Most patients with eosinophilic asthma who are dependent upon oral corticosteroid (OCS) undergoing benralizumab therapy are able to discontinue or substantially reduce their use of OCS, despite a high prevalence of adrenal insufficiency among these patients. These were among study findings published in The Lancet Respiratory Medicine.

The investigators sought to evaluate the efficacy and safety of a rapid, individualized steroid-reduction algorithm, including monitoring for adrenal insufficiency, following the initiation of benralizumab, an anti-interleukin-5 receptor-α monoclonal antibody. The investigators aimed to assess whether the use of benralizumab in patients with severe asthma will ultimately decrease eosinophilic inflammation in these individuals. The multicenter, open-label, single-arm PONENTE trial (ClinicalTrials.gov identifier: NCT03557307) was conducted at 138 clinical asthma centers across 17 countries.

Eligible patients were at least 18 years of age with severe eosinophilic asthma (defined as having a blood eosinophilic count of ≥150 cells/µL at enrollment or ≥300 cells/µL in the prior year) and required maintenance OCS for at least 3 months before study enrollment. Patients received a 30-mg subcutaneous injection of benralizumab every 4 weeks for 3 doses, followed by every 8 weeks thereafter. The OCS reduction phase began at week 4 with daily OCS dosages decreased by 1 to 5 mg every 1 to 4 weeks, based on the starting dose, an individual’s degree of asthma control, and adrenal function status. Asthma control was evaluated via use of the Asthma Control Questionnaire.


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Primary study endpoints were the percentage of patients who eliminated daily OCS, sustained for 4 weeks or more, and the percentage achieving elimination or a daily prednisone or prednisolone dosage of 5 mg or less, for at least 4 weeks, if the reason for no further reduction was adrenal insufficiency. Efficacy and safety analyses included all participants who received at least 1 dose of benralizumab. The recently published trial findings are based on analyses following the OCS reduction phase of the PONENTE trial; a maintenance phase of the trial is ongoing.

From April 1, 2018, to September 5, 2020, total of 705 patients were evaluated for eligibility, with 598 of them recruited to receive at least 1 dose of benralizumab. Overall, 62.88% (376 of 598) of the patients (95% CI, 58.86-66.76) eliminated OCS use and 81.94% (490 of 598) of the patients (95% CI, 78.62-84.94) eliminated OCS use or attained a dosage of 5 mg of less if the reason for halting the reduction was adrenal insufficiency.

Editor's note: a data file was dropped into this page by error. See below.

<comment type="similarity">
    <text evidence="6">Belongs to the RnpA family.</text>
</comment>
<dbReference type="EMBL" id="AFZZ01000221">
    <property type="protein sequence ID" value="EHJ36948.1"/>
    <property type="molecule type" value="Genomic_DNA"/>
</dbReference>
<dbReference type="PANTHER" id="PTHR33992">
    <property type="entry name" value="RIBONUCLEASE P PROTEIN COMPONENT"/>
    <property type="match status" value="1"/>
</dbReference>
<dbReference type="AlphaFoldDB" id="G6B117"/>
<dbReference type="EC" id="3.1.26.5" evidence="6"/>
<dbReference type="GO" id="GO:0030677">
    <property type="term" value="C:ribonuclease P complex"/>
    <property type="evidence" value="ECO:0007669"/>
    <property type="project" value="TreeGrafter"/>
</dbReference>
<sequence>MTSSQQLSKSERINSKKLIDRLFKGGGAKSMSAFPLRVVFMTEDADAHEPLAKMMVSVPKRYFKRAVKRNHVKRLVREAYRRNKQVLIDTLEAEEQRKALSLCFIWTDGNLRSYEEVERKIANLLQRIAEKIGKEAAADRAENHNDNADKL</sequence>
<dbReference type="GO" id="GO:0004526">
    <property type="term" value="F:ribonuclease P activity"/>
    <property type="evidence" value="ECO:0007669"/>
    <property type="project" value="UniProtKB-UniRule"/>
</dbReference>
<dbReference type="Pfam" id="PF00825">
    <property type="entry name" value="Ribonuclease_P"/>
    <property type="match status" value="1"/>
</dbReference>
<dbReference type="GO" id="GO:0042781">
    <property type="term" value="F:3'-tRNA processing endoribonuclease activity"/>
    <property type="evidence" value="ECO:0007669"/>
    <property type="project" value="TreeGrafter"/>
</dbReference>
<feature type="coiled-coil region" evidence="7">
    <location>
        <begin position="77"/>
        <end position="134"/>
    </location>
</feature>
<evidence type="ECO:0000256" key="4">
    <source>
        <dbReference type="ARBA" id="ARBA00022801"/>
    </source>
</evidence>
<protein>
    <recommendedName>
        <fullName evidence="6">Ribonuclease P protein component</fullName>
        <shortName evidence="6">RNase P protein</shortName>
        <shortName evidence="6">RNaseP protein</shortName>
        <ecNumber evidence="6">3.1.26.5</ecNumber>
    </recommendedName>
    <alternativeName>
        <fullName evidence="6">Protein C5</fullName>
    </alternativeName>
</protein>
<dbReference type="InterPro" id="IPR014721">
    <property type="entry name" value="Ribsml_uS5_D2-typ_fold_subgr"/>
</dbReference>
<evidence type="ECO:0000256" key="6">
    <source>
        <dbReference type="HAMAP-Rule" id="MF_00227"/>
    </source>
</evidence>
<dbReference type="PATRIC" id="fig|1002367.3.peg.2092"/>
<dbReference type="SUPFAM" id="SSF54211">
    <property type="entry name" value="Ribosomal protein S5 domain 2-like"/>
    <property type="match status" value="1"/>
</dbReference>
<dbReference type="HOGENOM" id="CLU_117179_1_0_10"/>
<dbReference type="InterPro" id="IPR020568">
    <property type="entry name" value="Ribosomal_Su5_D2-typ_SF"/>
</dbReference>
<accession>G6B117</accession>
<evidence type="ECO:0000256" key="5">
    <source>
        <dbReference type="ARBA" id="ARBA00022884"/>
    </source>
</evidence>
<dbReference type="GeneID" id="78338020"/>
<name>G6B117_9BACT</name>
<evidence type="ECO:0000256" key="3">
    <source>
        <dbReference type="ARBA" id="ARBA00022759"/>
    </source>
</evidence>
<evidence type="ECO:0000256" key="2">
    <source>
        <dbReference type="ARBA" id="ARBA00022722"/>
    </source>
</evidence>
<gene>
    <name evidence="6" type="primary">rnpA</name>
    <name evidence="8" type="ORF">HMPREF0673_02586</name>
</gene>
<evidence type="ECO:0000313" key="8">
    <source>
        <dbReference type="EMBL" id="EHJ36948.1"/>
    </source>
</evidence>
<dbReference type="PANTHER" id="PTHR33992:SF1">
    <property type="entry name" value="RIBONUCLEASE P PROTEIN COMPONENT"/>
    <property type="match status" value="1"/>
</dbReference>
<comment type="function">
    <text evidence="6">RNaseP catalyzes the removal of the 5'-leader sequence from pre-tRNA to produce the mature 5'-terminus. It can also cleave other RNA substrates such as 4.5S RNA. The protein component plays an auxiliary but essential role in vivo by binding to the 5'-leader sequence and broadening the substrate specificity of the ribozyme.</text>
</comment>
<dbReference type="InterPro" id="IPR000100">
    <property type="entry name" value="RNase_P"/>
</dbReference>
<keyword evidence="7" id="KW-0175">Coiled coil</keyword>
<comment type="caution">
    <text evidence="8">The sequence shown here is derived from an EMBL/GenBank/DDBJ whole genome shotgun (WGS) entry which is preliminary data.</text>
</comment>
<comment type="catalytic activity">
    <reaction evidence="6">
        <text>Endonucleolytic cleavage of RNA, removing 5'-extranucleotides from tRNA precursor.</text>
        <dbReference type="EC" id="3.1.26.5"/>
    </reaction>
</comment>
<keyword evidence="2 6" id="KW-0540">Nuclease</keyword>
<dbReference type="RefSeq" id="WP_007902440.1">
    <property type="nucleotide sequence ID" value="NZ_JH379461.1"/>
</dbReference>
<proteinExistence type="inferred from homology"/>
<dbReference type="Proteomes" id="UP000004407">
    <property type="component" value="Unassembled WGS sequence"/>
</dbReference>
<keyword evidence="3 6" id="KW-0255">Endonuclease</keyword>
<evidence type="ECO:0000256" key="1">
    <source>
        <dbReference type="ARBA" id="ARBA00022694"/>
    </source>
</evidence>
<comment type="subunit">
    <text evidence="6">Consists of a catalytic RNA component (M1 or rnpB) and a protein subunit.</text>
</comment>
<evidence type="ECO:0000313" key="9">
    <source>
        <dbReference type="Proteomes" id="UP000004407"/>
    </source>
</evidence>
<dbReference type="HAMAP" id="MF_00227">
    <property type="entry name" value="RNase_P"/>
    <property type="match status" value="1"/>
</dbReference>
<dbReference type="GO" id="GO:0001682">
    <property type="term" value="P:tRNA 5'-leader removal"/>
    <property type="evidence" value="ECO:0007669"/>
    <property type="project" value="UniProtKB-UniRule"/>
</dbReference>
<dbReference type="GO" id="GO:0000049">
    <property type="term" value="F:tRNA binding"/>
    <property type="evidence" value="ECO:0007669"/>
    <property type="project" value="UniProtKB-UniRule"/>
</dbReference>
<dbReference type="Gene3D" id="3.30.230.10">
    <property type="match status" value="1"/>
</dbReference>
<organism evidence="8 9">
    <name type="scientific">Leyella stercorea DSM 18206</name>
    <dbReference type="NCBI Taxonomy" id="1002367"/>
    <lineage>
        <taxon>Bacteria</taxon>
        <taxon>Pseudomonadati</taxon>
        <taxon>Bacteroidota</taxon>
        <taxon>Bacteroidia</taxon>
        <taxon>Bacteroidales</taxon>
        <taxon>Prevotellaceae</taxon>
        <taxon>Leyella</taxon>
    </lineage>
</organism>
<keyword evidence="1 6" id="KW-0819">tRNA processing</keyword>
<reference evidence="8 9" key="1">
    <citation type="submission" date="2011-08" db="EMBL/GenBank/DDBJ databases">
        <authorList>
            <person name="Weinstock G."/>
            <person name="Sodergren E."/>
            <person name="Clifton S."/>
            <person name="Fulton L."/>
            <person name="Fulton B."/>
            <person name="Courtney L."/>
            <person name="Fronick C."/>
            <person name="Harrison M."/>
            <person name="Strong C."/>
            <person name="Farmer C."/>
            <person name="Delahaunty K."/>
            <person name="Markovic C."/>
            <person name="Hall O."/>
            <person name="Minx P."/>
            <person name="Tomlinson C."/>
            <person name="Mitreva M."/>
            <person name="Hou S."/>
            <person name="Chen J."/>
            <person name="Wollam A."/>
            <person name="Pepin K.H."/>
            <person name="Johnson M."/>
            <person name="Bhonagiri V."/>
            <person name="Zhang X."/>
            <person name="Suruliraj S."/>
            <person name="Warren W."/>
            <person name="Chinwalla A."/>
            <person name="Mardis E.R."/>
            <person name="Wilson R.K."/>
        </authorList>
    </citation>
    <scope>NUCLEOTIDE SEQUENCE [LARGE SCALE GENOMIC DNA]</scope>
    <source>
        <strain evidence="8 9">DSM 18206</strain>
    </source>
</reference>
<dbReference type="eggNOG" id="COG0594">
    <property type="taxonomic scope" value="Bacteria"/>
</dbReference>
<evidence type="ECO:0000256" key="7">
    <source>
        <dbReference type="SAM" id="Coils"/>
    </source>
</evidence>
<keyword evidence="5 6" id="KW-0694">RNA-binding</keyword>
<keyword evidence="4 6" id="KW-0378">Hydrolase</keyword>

Dosage reductions were attained regardless of baseline eosinophil count, baseline OCS dosage, or duration of OCS therapy. Adrenal insufficiency was observed in 60% (321 of 533) of patients at initial evaluation and in 38% (205 of 533) of patients 2 to 3 months later. The safety profile was consistent with that of previous benralizumab experience. Overall, 75% (448 of 598) of the patients reported no asthma exacerbations during the OCS reduction phase, with an annualized exacerbation rate of 0.63. Only 6% (38 of 598) of the patients experienced a total of 46 exacerbations that necessitated emergency department/urgent care visits or hospitalizations.

The investigators concluded that the PONENTE trial algorithm for OCS dosage reductions and adrenal function monitoring could aid in the elimination of daily OCS use in patients with severe asthma — a necessary and valuable addition to the current knowledge regarding the treatment of asthma — and help inform clinical practice and guideline development. 

Disclosure: Some of the study authors have declared affiliations with biotech, pharmaceutical, and/or device companies. Please see the original reference for a full list of authors’ disclosures.

Reference  

Menzies-Gow A, Gurnell M, Heaney LG, et al. Oral corticosteroid elimination via a personalised reduction algorithm in adults with severe, eosinophilic asthma treated with benralizumab (PONENTE): a multicentre, open-label, single-arm study. Lancet Respir Med. 2022;10(1):47-58. doi:10.1016/S2213-2600(21)00352-0